It had already been a busy day by the time I drove through Big Bay. I had started with an early morning drive from Appleton and then gone onto long hikes up by Island Lake and Panorama Hills. By now the afternoon was slipping away into evening, both Logan and I were feeling a little sleepy, and I was impatiently thinking of settling down at a quiet camping site.
Before we could find a place to spend the night I wanted to check out the end of the Yellow Dog River's path to Lake Superior. All of the waterfalls along the river had been visited, from Bulldog to Wylie Dam to Pinnacle, and I had one last place to check out. I had to make sure there wasn't a waterfall on the outlet of Lake Independence, somewhere along the short Iron River section.
The road to the outlet was annoyingly windy and slow. It's only three miles from the town of Big Bay, though the loose sand and dozens of cabins along the way forced me to drive at a slow, cautious rate. When I finally reached a pull off I eagerly jumped out and looked around. There didn't appear to be much here. I left Logan in the car and headed down to the outlet.
Lake Independence poured over a few breaks in the craggy cement dam to create some mediocre splashes of whitewater onto dark rocks. It was old, that was clear, and there were pilings from old docks stretching out into the lake. There was never a real waterfall here, though. I took one quick glance downstream the swampy-looking outlet before heading back to the car and starting on the slow drive back to Big Bay.
While the sun seemed high in the sky the clock betrayed how little time I had left to get to my planned campsite. I drove quickly to 510 and the Triple A, bouncing along the rough tracks on my way to Pinnacle Falls. I reached the parking spot near the trail with maybe an hour left of daylight.
There was no time to spare. I left the tent and gear in the car and headed down the path to the falls. At the bottom I took a cursory photo of the rocky and rushing drop before skipping across the Yellow Dog on the downstream rocks. This was not the main attraction for the evening.
Once on the south side of the river I led Logan to a cluttered and muddy little tributary and started following it upstream. This little creek drains north from Mulligan Plains and barely flows for most of the year, with only Stag Lake and a few small ponds feeding it. It was surprisingly marshy today and really slowed down our progress. After a few dozen frustrating yards I cut up one of the banks and started on the eventual climb directly.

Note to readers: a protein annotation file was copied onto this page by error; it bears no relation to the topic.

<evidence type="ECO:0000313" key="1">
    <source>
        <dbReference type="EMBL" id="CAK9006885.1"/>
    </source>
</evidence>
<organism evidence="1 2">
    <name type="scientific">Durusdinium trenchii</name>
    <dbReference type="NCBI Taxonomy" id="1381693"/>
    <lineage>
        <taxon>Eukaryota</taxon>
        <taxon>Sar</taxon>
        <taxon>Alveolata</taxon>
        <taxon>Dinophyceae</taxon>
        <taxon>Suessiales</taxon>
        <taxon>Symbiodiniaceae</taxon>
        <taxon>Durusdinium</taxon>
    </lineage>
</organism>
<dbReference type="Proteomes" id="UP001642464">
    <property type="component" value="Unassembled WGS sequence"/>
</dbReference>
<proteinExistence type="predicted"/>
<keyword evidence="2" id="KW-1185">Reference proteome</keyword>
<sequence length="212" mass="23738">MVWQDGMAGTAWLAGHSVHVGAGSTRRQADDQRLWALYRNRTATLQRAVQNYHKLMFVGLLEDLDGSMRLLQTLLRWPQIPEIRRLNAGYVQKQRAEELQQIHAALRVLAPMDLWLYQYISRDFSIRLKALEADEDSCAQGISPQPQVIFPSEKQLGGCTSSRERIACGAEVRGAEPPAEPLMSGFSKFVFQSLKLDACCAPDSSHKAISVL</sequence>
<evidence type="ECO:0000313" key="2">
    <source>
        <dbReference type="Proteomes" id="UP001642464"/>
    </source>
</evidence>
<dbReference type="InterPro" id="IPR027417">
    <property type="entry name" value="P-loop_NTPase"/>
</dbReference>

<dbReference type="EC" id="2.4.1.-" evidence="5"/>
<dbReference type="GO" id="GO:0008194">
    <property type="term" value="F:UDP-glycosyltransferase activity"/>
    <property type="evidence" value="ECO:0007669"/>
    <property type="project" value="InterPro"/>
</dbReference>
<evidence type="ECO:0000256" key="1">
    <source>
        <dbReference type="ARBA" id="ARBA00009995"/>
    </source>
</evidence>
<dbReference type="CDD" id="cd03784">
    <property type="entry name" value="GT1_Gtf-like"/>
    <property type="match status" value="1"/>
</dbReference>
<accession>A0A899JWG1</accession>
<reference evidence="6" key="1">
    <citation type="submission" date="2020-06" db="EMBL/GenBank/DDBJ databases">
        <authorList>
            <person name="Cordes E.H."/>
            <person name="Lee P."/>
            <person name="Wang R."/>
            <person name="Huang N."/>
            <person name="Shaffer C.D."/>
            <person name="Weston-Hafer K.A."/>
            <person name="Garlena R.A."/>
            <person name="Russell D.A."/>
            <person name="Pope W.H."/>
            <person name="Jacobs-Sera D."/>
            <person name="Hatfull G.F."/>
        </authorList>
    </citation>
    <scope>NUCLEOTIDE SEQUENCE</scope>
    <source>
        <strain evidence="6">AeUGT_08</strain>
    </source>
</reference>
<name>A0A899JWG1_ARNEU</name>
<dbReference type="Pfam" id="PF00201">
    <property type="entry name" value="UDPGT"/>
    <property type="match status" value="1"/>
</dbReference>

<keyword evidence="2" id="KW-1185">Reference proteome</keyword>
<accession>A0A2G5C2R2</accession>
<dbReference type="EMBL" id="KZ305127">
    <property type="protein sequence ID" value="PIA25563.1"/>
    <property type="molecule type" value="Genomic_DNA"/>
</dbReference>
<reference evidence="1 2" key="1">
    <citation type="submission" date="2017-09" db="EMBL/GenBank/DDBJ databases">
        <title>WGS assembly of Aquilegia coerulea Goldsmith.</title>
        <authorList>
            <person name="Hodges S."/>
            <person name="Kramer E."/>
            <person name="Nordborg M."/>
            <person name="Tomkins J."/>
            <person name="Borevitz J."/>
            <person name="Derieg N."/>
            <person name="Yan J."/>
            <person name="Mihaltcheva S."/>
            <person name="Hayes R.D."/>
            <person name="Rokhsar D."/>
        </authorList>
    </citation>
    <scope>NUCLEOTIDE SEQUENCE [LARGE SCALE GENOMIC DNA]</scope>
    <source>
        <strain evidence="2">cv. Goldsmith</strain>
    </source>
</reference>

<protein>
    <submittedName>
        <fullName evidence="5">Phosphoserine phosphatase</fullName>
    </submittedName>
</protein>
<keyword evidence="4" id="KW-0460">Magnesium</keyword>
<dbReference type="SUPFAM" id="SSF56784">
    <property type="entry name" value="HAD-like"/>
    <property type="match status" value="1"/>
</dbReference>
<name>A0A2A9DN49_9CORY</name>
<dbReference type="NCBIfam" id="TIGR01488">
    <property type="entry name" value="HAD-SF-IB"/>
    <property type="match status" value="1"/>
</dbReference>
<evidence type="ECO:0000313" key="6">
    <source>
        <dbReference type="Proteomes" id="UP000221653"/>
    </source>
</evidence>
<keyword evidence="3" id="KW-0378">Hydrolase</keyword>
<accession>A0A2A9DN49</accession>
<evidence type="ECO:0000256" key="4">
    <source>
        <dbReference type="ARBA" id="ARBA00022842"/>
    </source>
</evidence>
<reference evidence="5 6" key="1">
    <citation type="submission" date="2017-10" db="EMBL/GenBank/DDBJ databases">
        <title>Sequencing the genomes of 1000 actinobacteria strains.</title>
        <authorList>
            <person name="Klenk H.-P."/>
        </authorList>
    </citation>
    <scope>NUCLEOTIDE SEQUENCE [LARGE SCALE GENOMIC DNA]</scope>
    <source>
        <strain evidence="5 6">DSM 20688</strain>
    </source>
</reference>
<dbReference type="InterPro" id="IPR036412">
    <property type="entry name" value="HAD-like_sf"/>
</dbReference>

I was heading towards a clear spot that I had noticed from a satellite view. This rocky outcropping sat on a little spur on the north end of Mulligan Plains, across the Yellow Dog River from the pinnacle of Pinnacle Falls, and could offer a view that I had been dreaming of for months. A view of the Yellow Dog Plains.
While the Huron Mountains are interesting and relatively tall compared to Lake Superior, very few of them are higher than 1400', making them shorter than this sandy plain. The Peshekee Highlands get close to 1800' but there are few open views north. If there was a rocky clearing here, even at a meager 1600', I could finally get that view.
The climb through the darkening pine forest was a hard shock to my already tired body. Every once in a while a dim rocky wall would show up and force me to work a way around to continue uphill. By the time I broke free of the trees and tripped onto the open rock I was sweaty and out of breath.
Looking south was impressive enough, with acres and acres of green forest stretching out between the two low sides of Mulligan Plains. Darker spikes of pines marked the swampy creek that we followed up, the swampy drain that emptied into the Yellow Dog, and plenty of leafy trees filled up the sides. (Four years into the future and all this would be logged, much to my disappointment, but I never would have guessed that back then). The north view was a less interesting.
Remnants of a fantastic sunset was disappearing far to the west and some tall pines blocked the view to the north. All Logan and I saw was dim shadows and faintly colored clouds. I wandered around for a brief time, hoping to get an unblocked view north, and found nothing. We were too late for the sunset and there was no fantastic view of the plains.
We rested for a short time, swatting away a few bugs and watching the day die, delaying the inevitable return to the campsite. When I finally pushed myself up and we re-entered the woods it was almost pitch black. I had a small hand flashlight that I used sparingly, hoping to save what poor night vision I had from the harsh white glare, and we hobbled slowly back down to the river. A sloppy crossing and long climb and we were back at the parking lot.
It took a long time to set up the tent in the dark between my tired body and Logan's worrisome attitude. He wasn't used to this camping thing and paced around the perimeter with anxious eyes and tail. We had a quick cold dinner in the tent, as the bugs were getting bad, before settling down for the night. The day had been a full one, even with a few waterfalls visited, and we still had plenty of adventures over the next few days. Tomorrow we would be hanging out with Faith up by the Mouth of Huron and, with any luck, there'd be a few mountains to climb along the way.